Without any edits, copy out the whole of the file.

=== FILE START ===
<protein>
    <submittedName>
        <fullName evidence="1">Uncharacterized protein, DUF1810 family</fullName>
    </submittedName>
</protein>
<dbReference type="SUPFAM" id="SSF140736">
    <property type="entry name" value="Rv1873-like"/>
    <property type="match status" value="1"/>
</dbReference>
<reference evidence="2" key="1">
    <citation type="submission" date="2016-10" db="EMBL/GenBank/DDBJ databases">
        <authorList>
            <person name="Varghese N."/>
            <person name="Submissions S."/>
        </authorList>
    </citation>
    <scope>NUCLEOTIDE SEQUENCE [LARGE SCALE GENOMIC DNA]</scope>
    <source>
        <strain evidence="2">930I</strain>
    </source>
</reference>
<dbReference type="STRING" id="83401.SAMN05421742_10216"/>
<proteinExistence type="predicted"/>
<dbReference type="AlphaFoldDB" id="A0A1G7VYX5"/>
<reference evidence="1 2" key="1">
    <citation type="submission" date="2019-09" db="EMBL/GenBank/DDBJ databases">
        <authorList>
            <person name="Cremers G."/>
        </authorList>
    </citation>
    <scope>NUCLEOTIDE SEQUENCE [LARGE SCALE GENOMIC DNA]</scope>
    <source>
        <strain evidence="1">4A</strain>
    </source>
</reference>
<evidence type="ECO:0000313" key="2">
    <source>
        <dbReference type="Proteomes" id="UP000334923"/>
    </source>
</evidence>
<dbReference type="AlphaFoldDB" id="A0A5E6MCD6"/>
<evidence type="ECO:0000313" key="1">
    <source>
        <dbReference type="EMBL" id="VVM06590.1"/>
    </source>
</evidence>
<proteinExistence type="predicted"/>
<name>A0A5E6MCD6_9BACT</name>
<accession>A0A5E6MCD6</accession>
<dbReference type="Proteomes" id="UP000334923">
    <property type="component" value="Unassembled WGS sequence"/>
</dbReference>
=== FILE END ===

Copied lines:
<protein>
    <submittedName>
        <fullName evidence="1">Uncharacterized protein, DUF1810 family</fullName>
    </submittedName>
</protein>
<dbReference type="SUPFAM" id="SSF140736">
    <property type="entry name" value="Rv1873-like"/>
    <property type="match status" value="1"/>
</dbReference>
<reference evidence="2" key="1">
    <citation type="submission" date="2016-10" db="EMBL/GenBank/DDBJ databases">
        <authorList>
            <person name="Varghese N."/>
            <person name="Submissions S."/>
        </authorList>
    </citation>
    <scope>NUCLEOTIDE SEQUENCE [LARGE SCALE GENOMIC DNA]</scope>
    <source>
        <strain evidence="2">930I</strain>
    </source>
</reference>
<dbReference type="STRING" id="83401.SAMN05421742_10216"/>
<proteinExistence type="predicted"/>
<dbReference type="AlphaFoldDB" id="A0A1G7VYX5"/>
<reference evidence="1 2" key="1">
    <citation type="submission" date="2019-09" db="EMBL/GenBank/DDBJ databases">
        <authorList>
            <person name="Cremers G."/>
        </authorList>
    </citation>
    <scope>NUCLEOTIDE SEQUENCE [LARGE SCALE GENOMIC DNA]</scope>
    <source>
        <strain evidence="1">4A</strain>
    </source>
</reference>
<evidence type="ECO:0000313" key="2">
    <source>
        <dbReference type="Proteomes" id="UP000334923"/>
    </source>
</evidence>
<dbReference type="AlphaFoldDB" id="A0A5E6MCD6"/>
<evidence type="ECO:0000313" key="1">
    <source>
        <dbReference type="EMBL" id="VVM06590.1"/>
    </source>
</evidence>
<proteinExistence type="predicted"/>
<name>A0A5E6MCD6_9BACT</name>
<accession>A0A5E6MCD6</accession>
<dbReference type="Proteomes" id="UP000334923">
    <property type="component" value="Unassembled WGS sequence"/>
</dbReference>